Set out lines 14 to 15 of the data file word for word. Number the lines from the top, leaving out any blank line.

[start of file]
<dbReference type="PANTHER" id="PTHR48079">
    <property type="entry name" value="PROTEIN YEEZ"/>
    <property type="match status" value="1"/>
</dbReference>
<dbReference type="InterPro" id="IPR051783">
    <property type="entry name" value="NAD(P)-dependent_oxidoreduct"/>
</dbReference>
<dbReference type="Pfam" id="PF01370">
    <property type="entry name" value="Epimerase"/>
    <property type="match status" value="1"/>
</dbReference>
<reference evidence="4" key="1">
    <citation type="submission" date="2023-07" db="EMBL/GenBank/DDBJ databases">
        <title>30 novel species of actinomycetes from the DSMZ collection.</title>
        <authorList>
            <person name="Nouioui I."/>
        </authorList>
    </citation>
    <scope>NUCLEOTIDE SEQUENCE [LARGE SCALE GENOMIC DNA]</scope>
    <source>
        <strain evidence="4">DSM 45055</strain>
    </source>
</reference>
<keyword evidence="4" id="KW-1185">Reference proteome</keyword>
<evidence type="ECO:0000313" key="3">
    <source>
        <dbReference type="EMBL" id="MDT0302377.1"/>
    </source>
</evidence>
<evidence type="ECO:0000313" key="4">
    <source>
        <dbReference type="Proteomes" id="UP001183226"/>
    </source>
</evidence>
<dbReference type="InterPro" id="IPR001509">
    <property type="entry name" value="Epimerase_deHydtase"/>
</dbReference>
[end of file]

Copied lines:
        <title>30 novel species of actinomycetes from the DSMZ collection.</title>
        <authorList>